A thermal imager (video camera) will open
a whole new world for you: the world of nature in the dark.
A thermal imager is a much better option than any type of
nightvision scope because it reveals the presence of animals so
much better, and from such a greater distance.
unavoidably nerve wracking to walk along an unfamiliar trail in
the dark. You will worry what may be laying in wait as you pass
by. There is no way to avoid that, even if you are carrying a
Imagine being able to push a button to make
every animal in the woods light up like a lantern, so you can see
where they are, and where they are not, even the smallest bird or
mouse. That is what a thermal imager does, in effect.
You will know for sure when nothing is around you or up ahead of you. You
can be totally at peace as you walk or rest in an otherwise perfectly
peaceful place. It changes the whole experience.
resolution of a thermal imager is very important. It is the MOST important
element. It makes the difference between being able to discern a human
figure at a quarter mile distance, or only 200 yards. If you spend $500 to
see only 200 yards, and then you try a $1000 device that allows you to
spot people a quarter mile away, you will regret the $500 purchase and
you will wish you had waited and saved up to buy the $1,000 device.
Fifteen years ago the pocket size thermal imagers did not record video or
still images, yet they cost $9,000. We used those early models and figured
out a few things:
1) You will not ever want to be without one in the
woods after you try one even once, because you will feel so much more
2) You want to be able to record what you are seeing.
3) The price tag will eventually be much lower, just like with all
Thermals eventually got much cheaper. The
cheapest units (160 lines of resolution) eventually got down to $500 or
so, but the resolution of those units was so poor compared to the first
types (320 lines) that their effective range made them far less useful.
If you see a big warm blob at 250 yards away in the dark, you
really want to know what it is. When you zoom in ... you want to see it
more clearly, rather than less clearly. For that reason you never want to
go below 320 lines of resolution. The BFRO thermal imager has 384 lines of
resolution. It also has a bunch of other features that we could not have
dreamed of back when we were using the $9,000 units, features such as:
1) Hours of recording time. It creates video files that are easily
downloadable and playable on any device.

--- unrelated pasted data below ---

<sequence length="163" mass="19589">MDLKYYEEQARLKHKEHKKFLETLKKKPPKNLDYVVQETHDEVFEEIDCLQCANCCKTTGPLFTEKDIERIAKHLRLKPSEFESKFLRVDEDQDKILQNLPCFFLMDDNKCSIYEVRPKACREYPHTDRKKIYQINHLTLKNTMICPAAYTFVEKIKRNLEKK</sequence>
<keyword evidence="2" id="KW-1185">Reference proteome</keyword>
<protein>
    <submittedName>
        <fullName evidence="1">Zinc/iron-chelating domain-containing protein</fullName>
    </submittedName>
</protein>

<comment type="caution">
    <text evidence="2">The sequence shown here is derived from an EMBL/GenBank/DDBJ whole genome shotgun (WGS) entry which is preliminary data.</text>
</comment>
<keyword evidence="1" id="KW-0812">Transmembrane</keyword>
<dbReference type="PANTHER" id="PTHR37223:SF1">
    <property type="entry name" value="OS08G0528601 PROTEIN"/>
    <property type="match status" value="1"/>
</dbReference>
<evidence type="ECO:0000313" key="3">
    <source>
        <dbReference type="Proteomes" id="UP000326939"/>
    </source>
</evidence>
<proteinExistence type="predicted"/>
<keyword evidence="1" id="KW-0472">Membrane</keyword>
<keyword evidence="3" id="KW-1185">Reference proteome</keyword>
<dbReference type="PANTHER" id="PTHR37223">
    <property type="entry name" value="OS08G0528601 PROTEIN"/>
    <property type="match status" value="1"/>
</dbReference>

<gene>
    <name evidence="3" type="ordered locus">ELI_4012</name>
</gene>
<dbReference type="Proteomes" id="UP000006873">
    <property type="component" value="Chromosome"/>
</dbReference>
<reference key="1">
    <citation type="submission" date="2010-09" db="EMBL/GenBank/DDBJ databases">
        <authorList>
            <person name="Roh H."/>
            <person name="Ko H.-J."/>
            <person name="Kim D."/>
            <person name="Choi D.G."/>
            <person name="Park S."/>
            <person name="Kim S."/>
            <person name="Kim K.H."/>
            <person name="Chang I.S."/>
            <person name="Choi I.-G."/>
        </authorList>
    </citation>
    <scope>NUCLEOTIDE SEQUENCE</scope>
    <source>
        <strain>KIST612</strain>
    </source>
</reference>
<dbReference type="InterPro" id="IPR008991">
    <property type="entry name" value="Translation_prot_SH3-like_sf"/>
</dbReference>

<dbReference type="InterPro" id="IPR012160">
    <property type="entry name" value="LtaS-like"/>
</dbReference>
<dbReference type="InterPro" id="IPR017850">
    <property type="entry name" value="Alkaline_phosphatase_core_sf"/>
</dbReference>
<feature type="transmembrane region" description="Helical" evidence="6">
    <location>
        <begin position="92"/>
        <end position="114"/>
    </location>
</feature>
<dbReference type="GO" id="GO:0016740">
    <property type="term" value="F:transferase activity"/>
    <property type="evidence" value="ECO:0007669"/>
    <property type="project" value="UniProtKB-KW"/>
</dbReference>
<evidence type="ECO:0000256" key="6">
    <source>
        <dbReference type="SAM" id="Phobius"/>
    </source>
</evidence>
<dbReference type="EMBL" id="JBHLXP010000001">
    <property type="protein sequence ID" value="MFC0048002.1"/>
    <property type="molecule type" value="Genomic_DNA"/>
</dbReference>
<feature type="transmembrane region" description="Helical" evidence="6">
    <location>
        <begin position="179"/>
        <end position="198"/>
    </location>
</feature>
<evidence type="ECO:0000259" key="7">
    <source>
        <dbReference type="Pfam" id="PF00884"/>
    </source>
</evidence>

2) Various color palettes. That was the realm of $14,000 devices only
ten years ago.
3) Zoom capability; incremental steps up to 4x
4) Adjustable image enhancement, to reveal more details on warm
5) Wireless streaming capability, so other people nearby
can simultaneously watch through their phones, or so you can be in your
sleeping bag watching what is happening outside your tent.
Ohio BFRO investigator Damon Pfeifer sourced these new devices out of
Taiwan (now the leading computer chip makers in the world) and is now
selling them cheaper than similar units out there. He sells them for $995.
They are limited edition but he will order more as necessary.
Here is some
test footage from the BFRO thermal on YouTube. NOTE: YouTube compresses
their video uploads a bit which lowers the sharpess from the original
video. Hence, the video you will see below is slightly less sharp than
what you can see on a video player on your computer that shows the
The above YouTube video is test footage from the new limited edition
BFRO brand thermal video camera ($995). This guy and his dog were on a cold
grassy lawn in near total darkness. His distance was roughly 200 feet.
The image becomes somewhat pixelated when it zooms incrementally to 4x.
Most impressive: Notice the warm diagonal line above the guy. That is a
long staircase leading up a hillside slope. It is more than a QUARTER MILE
away. Beginning at the 1:33 mark you can just barely see the heat signature
of a person climbing the stairs ...
To reiterate ... the heat
signature of a person more than a quarter mile away. Amazing!
"iron" palette is only one of the color palettes the camera can do.
is an important threshold for affordability. The cheapest thermal imagers
cost $600, but the resolution of those units is 160 lines. The video quality
is so poor that a person standing 100 feet away is just a blob of heat that
could be a tree stump.
The better thermal cameras usually cost much
more money. The most comparable FLIR unit list price is over $2000. This
BFRO-branded thermal camera is BETTER (especially for Bigfoot research use)
than a $2,000 FLIR. The BFRO scope has 384 lines of resolution
compared to 320 lines of resolution (FLIR Scout III 320). It also has
impressive zoom for a thermal camera (4x).
The BFRO scope also
streams live thermal video to multiple nearby smartphones, so everyone
around a campfire, or sitting in a car, can view and record the live stream
on their own phones.
You can also set it on a vehicle roof so people
in nearby tents (20 foot range) can watch and record on their phones while
in their sleeping bags ... for several hours.
If you wonder why people would pay $1,000 for
a good thermal scope, it is not because they expect to immediately film a
Bigfoot. It is because a thermal scope opens up a whole new world: the
world of the woods at night. You will feel ten times braver in the woods in
the dark if you have a scope like this. It is more comforting than a gun
because you can spot and identify any type of animal that is moving toward
you in the dark, even animals behind bushes. You will go from being
terrified of brush crunching animal sounds, to actually seeking out those
sounds in a dark forest. It is a completely different experience because you
have sooo much less anxiety. You wil no longer fear the darkness. Rather, you
will own the